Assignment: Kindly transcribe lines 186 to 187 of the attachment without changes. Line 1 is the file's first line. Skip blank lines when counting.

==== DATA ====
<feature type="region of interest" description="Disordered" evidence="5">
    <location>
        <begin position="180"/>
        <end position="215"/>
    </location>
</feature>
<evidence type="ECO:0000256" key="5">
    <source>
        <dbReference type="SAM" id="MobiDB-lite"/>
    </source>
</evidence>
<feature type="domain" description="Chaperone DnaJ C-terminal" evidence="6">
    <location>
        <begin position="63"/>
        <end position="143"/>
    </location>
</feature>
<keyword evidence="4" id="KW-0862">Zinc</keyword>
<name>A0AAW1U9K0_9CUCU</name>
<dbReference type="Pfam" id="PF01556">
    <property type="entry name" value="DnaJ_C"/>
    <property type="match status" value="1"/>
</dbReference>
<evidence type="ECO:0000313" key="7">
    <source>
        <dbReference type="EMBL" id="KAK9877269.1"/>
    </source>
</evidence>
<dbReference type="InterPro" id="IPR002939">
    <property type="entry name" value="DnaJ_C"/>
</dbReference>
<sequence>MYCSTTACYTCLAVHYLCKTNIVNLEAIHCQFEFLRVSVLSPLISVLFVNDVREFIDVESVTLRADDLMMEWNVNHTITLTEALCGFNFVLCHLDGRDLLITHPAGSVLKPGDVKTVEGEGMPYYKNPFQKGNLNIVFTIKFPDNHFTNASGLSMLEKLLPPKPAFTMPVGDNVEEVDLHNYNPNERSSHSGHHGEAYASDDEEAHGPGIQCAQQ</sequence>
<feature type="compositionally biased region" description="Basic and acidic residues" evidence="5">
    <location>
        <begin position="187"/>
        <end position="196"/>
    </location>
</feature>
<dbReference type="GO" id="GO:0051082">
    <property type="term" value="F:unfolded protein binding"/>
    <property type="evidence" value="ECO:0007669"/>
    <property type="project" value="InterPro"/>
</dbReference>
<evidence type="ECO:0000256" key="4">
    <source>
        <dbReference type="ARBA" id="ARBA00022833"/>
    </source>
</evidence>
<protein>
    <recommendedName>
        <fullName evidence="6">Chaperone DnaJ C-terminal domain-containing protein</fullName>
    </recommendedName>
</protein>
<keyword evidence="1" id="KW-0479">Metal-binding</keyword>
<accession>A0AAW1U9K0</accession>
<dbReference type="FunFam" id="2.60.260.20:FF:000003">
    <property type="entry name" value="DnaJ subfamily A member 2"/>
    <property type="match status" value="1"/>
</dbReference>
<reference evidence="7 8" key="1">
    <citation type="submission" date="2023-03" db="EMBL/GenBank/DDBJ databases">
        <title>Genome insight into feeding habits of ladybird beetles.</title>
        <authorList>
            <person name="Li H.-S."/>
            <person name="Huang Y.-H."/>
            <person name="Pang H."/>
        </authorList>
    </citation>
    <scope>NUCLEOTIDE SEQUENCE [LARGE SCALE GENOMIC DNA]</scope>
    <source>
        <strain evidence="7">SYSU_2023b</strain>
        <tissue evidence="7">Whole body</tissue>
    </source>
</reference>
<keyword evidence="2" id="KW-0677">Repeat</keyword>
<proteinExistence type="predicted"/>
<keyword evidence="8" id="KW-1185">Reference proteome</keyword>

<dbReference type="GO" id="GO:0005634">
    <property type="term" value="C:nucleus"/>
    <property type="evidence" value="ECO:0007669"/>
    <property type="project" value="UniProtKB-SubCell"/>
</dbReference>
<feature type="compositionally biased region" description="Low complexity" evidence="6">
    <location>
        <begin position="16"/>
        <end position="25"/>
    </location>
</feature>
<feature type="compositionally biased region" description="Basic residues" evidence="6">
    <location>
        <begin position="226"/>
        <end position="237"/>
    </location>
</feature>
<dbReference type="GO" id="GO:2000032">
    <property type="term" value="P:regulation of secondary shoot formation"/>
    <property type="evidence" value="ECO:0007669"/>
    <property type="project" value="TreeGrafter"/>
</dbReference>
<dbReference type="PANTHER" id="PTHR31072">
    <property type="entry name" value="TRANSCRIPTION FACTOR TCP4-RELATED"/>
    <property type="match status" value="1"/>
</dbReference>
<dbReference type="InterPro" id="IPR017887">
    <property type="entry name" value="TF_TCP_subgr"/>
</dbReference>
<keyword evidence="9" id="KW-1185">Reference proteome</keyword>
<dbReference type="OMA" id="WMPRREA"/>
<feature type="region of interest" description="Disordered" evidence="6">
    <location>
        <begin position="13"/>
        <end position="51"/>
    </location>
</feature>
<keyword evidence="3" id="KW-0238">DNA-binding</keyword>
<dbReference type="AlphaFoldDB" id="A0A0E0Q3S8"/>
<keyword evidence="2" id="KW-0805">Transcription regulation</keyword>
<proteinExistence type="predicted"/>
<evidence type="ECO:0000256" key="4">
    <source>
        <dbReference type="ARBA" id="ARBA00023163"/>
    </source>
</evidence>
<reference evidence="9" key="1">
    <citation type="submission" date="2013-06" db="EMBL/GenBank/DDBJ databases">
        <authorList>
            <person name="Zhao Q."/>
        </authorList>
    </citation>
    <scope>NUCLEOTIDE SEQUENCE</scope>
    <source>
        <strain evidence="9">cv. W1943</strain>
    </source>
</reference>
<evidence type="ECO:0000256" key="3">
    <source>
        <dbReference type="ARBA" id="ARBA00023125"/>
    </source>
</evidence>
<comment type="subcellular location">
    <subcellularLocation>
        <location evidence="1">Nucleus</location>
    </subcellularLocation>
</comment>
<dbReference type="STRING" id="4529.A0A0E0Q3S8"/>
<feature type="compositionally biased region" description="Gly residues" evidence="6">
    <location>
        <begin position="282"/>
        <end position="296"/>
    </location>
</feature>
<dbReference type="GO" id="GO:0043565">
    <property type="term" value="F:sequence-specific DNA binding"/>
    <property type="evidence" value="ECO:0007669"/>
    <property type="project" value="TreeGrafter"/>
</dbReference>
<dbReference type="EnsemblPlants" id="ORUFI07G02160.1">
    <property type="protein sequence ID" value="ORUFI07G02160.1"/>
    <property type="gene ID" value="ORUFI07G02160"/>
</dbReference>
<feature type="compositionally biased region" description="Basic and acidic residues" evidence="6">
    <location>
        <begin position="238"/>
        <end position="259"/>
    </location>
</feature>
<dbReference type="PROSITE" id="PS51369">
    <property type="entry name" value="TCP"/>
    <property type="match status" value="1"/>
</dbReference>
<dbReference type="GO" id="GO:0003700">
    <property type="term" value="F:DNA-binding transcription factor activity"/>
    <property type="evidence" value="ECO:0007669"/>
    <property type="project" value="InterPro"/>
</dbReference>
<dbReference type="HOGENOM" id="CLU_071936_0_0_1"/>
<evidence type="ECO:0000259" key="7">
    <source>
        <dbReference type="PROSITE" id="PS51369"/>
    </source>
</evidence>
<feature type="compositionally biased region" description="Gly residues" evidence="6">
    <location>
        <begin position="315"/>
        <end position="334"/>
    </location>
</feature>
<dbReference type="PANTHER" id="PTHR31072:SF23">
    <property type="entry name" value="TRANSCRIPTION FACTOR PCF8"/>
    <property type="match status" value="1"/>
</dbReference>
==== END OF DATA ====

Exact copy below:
    </location>
</feature>